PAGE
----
Sunday, 24 February 2013

Warning - wedding post!

Not me, sadly - I got married ten years ago and on most days I'd make the same choice!

No, in two weeks from today my brother-in-law will be marrying his girlfriend of the last ten years, so the whole family is growing steadily more excited.

I have bought a crumply little viscose jacket from Ghost and a DKNY sequinned skirt that looks like a mermaids tail. Ok, ok, so they're second-hand - ahem, vintage! But I do have these brand new shoes from Dune...

I only visited the Dune website to sneak a peek at the bride's shoes and somehow came away having ordered these oxblood coloured heels that I thought looked a little bit Jazz-agey. When they arrived, they turned out to be so high that my entire foot slid down into the toe - like Cinderella's ugly sisters trying on the glass slipper - in reverse.

Oh, and the bride? She'll be wearing these shoes decorated with both sequins and crystals - but which still manage to be pretty classy-looking.

The boy's outfits arrived last week and are still in tissue paper. They include pristine chinos, woollen cricket sweaters and two pairs of palest grey converse. I think we're all aware these items will all be destroyed after a single outing!

Today, the husband has been working on his best man's speech, which features many useful tips he's learned from his own marriage, such as... "Ensure you never forget your forgetting it once." and "She also says I never listen to her...or something like that."
And so it goes on. But there'll be alcohol handy by this stage of the proceedings.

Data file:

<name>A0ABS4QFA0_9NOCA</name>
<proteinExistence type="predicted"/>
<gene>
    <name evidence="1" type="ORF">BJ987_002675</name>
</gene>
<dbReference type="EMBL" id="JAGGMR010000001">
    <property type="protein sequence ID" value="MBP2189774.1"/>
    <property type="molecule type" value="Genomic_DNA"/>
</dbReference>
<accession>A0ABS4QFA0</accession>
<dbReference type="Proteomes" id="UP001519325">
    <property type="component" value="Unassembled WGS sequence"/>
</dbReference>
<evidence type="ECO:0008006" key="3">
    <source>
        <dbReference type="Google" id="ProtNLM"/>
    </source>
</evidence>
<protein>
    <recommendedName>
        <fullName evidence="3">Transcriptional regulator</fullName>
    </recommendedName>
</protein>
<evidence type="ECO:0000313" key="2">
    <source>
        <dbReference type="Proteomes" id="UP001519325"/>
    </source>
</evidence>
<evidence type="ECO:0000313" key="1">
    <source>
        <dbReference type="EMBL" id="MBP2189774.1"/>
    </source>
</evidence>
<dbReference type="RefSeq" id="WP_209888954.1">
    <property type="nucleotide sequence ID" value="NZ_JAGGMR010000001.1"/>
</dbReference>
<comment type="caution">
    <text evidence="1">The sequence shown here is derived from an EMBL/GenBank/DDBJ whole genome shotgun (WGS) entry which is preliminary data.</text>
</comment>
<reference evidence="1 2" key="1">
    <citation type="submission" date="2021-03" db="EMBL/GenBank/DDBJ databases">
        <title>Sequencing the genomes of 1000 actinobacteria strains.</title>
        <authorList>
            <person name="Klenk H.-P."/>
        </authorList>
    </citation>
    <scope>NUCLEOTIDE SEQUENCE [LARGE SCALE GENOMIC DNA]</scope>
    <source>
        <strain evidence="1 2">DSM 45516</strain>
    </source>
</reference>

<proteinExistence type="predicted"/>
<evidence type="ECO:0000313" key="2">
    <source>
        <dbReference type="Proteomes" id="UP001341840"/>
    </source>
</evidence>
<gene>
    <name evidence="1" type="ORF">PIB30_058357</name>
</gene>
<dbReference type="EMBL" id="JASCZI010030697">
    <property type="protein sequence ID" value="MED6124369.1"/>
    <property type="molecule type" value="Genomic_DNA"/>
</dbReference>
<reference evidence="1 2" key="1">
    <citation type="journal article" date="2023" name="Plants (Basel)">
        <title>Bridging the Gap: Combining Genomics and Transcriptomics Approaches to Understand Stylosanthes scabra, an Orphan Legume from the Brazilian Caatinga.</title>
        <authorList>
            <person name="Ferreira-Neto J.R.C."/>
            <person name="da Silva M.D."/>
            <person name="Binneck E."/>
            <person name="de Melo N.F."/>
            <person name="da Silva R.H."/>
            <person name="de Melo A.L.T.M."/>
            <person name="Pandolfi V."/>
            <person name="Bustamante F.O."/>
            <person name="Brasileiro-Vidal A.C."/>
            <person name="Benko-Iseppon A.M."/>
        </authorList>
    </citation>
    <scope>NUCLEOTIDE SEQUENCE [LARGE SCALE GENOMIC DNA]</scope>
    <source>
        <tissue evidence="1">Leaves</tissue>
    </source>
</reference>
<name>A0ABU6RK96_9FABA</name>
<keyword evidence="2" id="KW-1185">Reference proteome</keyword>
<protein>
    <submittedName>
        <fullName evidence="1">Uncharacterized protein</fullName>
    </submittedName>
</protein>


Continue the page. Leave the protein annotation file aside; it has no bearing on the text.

Yesterday we spent ages poring over the wedding list and decided to buy the happy couple some sort of kitchenalia/piece of modern art by Alessi (still not sure what it is - but guessing fruit bowl) After an hour of this, husband's brain had become so softened, he also ordered a pestle and mortar and a toasted sandwich maker for our own kitchen. Both of which are destined to be used only once, then put into a cobwebby cupboard.

Haircuts next week. I'm booked in on Monday for a cut, blowdry and 'fashion-colour'. The boys will be trimmed after school on Wednesday. Yep, I'm even managing to be excited about our wedding haicuts!

There will now follow lots of lovely swooshy wedding photos from the Lou, Boos and Shoes site - because that's the mood I'm in.
So deal with it!


Sunday, 10 February 2013

Sunday snowdrops

Perfect day really.
Unless you count the fact that it poured with rain...
Which I won't.

We started with a late and leisurely breakfast at the Cafe Rouge - coffee, apple juice, croissants, pastries, eggs Benedict, potatoes Lyonnaise, bacon and sausages, rounds of toast and french bread. In fact, the only thing on the menu we didn't order was muesli because - well, it's muesli, isn't it?